As early as next spring, visitors to the Kendeda Building for Innovative Sustainable Design should be able to enjoy fruit with very little labor. But they’ll have to wait a while for the sweetest of harvests.
The Urban Agriculture Imperative (part of the Living Building Challenge’s Place Petal) requires projects to designate a certain amount of the landscape to plants that contribute to agriculture.
Landscape architects Andropogon Associates proposed that the Kendeda Building focus most of its urban agriculture on an “edible landscape” rather than on conventional row crops. As a result, the restored woodlands immediately surrounding the building will be replete with fruit-bearing woody plants native to the Georgia Piedmont. Woody plants don’t require the soil to be disturbed.
“They are better suited for the project site conditions and in keeping with the goal of establishing a wooded landscape around the building,” noted Andropogon principal Jose Alminana.
Among the pickings will be blueberries, muscadine grapes and serviceberries, each of which can be eaten on the spot; pawpaws, a mango-like fruit that must be skinned and seeded; crabapples, which are best used in jellies or apple butter; and huckleberries, which are among several other plants to be planted on the site traditionally used by Native Americans for teas or medicinal herbs. Most plants will be installed this fall and many are unlikely bear fruit in the first year.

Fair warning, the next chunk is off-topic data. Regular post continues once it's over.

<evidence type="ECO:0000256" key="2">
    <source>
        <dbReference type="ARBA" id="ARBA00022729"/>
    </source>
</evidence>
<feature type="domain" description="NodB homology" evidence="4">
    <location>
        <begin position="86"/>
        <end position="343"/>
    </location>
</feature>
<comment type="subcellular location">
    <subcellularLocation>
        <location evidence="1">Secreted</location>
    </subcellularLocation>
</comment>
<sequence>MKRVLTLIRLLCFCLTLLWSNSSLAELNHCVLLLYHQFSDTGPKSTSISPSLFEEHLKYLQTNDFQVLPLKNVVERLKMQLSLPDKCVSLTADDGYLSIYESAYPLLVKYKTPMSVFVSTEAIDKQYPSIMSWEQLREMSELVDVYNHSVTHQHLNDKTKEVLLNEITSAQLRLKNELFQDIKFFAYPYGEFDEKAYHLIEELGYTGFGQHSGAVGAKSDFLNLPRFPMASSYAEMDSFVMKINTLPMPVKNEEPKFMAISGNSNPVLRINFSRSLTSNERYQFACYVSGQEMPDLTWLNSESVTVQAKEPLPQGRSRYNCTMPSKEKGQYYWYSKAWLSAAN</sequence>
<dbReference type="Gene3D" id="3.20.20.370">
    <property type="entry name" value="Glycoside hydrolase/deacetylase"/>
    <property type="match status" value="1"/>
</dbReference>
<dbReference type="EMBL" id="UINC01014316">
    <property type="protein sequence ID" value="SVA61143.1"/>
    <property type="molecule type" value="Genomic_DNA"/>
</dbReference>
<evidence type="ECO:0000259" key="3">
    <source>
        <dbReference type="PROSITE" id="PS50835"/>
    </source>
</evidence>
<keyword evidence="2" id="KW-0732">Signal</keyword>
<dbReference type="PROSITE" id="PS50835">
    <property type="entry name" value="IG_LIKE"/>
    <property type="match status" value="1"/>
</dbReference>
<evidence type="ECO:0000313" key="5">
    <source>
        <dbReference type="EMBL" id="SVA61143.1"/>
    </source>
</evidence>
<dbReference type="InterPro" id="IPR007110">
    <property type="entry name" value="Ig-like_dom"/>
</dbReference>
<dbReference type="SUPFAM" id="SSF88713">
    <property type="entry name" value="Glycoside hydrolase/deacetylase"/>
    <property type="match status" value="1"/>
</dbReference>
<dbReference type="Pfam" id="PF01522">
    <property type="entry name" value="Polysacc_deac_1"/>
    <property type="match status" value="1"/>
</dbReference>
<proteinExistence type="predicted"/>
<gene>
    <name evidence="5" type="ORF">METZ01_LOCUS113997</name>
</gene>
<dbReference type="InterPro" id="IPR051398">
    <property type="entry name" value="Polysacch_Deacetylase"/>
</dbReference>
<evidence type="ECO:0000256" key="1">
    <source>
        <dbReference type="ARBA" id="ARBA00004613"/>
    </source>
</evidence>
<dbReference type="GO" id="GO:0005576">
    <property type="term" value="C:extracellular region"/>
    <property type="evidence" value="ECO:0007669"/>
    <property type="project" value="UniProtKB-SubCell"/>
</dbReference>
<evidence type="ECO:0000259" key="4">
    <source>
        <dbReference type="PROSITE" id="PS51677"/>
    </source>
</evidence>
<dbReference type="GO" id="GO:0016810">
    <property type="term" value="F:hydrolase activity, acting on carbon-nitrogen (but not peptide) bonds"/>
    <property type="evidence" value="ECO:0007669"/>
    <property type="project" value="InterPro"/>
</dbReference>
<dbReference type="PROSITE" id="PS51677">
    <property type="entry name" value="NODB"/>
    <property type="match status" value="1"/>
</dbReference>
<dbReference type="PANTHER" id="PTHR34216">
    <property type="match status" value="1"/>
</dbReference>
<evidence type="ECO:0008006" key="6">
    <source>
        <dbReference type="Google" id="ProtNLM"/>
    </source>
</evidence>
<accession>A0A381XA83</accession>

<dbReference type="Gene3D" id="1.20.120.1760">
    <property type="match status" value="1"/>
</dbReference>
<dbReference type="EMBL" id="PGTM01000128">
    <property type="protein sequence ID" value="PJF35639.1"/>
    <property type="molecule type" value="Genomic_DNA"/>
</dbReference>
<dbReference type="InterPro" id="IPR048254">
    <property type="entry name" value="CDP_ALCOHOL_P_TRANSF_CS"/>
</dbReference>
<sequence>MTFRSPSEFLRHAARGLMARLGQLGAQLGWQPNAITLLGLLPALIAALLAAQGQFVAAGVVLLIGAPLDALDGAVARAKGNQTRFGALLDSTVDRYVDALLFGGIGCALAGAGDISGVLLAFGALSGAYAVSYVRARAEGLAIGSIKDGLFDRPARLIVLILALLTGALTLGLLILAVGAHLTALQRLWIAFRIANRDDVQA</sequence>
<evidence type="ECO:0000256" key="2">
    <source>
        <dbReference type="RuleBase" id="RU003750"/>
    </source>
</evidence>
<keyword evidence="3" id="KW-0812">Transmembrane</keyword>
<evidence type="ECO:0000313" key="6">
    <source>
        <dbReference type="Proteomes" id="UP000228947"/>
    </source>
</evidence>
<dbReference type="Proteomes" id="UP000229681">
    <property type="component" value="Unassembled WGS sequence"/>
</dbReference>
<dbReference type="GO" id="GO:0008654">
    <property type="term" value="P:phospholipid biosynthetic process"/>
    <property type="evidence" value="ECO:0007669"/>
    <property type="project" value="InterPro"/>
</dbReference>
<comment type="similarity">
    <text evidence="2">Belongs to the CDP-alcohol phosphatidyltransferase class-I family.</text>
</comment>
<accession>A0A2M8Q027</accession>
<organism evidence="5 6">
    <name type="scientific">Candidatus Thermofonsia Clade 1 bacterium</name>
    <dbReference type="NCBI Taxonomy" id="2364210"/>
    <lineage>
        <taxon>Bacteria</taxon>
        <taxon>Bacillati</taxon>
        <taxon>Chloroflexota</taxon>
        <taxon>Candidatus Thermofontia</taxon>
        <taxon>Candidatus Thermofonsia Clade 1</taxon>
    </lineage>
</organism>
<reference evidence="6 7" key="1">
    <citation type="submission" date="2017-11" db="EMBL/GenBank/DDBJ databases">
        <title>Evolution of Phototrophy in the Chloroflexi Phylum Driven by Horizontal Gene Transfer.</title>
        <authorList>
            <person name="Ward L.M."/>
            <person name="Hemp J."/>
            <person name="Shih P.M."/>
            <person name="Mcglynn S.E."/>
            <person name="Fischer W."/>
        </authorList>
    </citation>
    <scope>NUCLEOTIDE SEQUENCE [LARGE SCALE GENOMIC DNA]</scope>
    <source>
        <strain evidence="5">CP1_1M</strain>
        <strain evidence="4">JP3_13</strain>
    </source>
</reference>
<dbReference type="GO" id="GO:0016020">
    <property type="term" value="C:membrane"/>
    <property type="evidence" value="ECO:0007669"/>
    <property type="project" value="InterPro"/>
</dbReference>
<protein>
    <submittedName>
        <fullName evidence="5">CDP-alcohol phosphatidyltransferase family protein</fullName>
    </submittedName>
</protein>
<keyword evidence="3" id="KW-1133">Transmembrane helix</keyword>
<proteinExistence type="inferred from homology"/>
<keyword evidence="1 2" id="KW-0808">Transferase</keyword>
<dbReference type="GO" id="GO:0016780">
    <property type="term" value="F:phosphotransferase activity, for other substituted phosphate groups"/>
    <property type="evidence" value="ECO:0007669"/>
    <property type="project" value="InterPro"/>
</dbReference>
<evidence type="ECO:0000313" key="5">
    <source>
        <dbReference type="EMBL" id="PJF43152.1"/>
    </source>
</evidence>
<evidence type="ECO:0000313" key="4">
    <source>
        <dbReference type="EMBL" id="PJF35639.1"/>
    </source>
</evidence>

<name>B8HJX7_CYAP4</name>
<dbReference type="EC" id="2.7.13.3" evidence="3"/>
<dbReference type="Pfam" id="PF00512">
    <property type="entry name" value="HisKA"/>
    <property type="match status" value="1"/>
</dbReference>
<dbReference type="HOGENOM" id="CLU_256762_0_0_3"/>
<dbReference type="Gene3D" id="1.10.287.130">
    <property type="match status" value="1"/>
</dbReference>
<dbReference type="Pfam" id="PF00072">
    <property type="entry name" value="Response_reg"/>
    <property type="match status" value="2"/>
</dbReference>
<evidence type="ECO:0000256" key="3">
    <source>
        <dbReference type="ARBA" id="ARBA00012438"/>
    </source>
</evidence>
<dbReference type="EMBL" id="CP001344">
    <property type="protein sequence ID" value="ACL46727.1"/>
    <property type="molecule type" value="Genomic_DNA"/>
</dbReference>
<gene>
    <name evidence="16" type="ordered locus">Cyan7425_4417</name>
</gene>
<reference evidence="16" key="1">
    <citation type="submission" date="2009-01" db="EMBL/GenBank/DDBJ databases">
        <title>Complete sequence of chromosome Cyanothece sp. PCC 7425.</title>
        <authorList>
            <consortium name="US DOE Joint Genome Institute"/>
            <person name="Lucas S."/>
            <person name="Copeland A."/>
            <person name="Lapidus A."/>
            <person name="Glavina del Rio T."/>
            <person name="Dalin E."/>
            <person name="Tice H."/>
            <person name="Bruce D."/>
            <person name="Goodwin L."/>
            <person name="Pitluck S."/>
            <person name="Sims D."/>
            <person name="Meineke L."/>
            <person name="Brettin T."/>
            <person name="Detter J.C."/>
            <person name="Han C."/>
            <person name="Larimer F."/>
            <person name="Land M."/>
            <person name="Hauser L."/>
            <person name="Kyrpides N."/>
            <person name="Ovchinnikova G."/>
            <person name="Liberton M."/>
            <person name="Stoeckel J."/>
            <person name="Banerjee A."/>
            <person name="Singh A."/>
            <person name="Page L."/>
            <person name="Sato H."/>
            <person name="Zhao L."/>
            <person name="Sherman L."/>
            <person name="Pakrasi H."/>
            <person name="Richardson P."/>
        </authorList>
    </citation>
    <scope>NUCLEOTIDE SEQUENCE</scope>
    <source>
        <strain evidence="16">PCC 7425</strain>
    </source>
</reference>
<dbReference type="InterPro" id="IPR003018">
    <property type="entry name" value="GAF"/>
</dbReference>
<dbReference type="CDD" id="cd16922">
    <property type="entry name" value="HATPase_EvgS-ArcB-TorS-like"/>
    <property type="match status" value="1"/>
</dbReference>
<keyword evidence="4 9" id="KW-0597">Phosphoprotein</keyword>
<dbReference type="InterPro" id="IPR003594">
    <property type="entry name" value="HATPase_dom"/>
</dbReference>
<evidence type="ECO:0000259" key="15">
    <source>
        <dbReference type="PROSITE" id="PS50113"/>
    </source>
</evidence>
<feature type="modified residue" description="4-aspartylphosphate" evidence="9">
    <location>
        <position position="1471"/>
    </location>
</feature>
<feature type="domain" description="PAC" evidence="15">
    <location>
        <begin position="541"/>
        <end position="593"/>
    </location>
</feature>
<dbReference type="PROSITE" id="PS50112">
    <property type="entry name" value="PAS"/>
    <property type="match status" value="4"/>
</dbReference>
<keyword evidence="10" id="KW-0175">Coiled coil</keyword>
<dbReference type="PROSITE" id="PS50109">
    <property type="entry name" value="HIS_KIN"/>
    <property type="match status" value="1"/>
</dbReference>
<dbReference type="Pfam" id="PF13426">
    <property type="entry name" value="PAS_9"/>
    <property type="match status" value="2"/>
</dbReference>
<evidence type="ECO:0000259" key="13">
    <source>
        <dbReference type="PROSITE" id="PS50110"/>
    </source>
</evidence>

But honey is the future harvest already generating the most buzz in the agriculture component of the Kendeda Building. After leading a popular program to establish hives on the roof of the LEED Platinum Clough Undergraduate Learning Commons as part of the Georgia Tech Urban Honey Bee Project, biologist Jennifer Leavey helped the design team develop plans for a similar apiary on the green roof over the Kendeda Building auditorium. The bees are expected to forage on both herbaceous and woody plants around the site, including early-blooming trees.
The honeybees will share the roof with more blueberries as well as three low-intensity row crops: corn, summer squash and sunflowers. Many of the flowering plants chosen on the roof, as well as the landscape, were selected because they’re popular pollination targets for honeybees and therefore will increase honey yields
Photo of honeybee courtesy Max Pixel.